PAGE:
Google has offered consumers the opportunity to review and rate businesses for quite a few years. There's a good chance you've check out the ratings for one or more restaurants, retail stores, and other businesses before you decided to give them a try. In a world where researching first and purchasing later is common, those ratings do matter.
What you may not know is that Google has changed the way those star ratings are determined. Depending on what type of business you own and how many reviews you have, those changes could make a difference in how consumers perceive the quality of your company. Here's what you need to know about the changes and why they matter.
Until recently, Google used the Bayesian Average to come up with the overall rating for a business. What you may not realize is that this type of average is weighted in favor of five-star ratings. It also factors in the data for other businesses competing in the same industry.
The new approach is the simple arithmetic averaging process that everyone learned as youngsters. The star rating is now an average of the reviews logged by consumers, with lower ratings carrying the same weight as higher ones.
Another thing that is now different is how many reviews must be posted before star ratings are displayed. In the past, a business had to accumulate five reviews and/or ratings first. Now two will suffice.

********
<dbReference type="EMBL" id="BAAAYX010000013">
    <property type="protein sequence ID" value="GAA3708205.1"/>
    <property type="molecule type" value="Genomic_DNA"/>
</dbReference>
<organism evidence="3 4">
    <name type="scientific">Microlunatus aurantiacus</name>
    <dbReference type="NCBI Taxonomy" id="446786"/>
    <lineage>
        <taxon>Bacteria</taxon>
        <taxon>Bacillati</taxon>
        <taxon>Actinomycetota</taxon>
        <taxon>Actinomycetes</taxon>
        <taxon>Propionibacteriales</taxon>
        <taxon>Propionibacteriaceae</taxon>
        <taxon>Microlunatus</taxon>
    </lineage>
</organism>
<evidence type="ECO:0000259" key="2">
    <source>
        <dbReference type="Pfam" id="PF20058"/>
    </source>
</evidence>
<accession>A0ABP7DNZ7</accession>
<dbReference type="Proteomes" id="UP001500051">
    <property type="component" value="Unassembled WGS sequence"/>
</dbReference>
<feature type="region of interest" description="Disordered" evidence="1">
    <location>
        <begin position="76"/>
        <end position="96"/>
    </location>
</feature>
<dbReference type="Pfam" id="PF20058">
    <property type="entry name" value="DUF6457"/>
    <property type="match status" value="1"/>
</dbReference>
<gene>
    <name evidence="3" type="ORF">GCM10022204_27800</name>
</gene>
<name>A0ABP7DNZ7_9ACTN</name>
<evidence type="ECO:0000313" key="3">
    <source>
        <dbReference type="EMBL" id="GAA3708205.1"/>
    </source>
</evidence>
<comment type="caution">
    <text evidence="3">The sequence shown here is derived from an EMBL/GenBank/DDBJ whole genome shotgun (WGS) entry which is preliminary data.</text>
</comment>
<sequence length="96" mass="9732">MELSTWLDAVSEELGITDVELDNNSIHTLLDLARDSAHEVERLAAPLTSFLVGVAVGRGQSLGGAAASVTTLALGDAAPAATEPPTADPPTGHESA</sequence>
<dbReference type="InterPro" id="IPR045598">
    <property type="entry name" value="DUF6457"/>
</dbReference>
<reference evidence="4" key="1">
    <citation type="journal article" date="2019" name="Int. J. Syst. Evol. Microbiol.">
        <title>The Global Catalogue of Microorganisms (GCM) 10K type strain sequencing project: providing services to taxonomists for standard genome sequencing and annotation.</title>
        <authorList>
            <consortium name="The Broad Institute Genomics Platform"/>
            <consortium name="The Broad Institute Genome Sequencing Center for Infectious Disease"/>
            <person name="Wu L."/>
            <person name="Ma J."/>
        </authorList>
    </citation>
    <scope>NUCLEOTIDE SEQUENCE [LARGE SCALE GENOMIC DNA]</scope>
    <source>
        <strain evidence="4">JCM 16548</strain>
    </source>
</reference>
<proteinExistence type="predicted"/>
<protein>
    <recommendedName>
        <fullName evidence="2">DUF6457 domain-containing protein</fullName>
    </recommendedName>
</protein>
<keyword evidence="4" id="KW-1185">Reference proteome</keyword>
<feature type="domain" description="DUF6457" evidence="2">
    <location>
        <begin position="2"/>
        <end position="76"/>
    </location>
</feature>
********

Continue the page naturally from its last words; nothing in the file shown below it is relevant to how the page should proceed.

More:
Why These Changes Matter
Depending on how many reviews you have online and the number of competitors in your particular area, these changes could be good or bad. If your previous average was bolstered by the fact there was not a lot of competition and you had enough five-star ratings to play down the lower ratings, you may not like these changes. That's because you could see your business slipping from a solid 4 to a not quite as wonderful 3.
The nature of the reviews could change things too. With everything on display now, customers who didn't see that negative review of your new restaurant because there was not yet five reviews online will now be able to read it from start to finish. Unless you have some glowing reviews and ratings to offset that early bad one, the online reputation of your operation could suffer.
Taking Charge of the Situation
Read all the reviews, even the negative ones. Do you see a recurring pattern? Those reviews tell you what's working and what needs to change. If there are quite a few comments about employee attitudes, it's time for some training.
Encourage customers to leave reviews. Supply them with a link and make it easy for them to tell others what a nice time they had. Their comments and ratings will help offset the less than glowing ratings already on display.
Don't forget to respond to the negative reviews. Look past the bitter words and address the underlying issue. If it was related to the conduct of an employee, apologize and provide some detail of what action will be taken. Invite the person to come again and give you another chance. If all goes well, they may go back and edit the previous review.
Don't assume the change in how the star rating is determined will have no effect on your company. Adjust to the new order of things and do what must be done to protect your good name. In the long run, you can use this new approach to great advantage.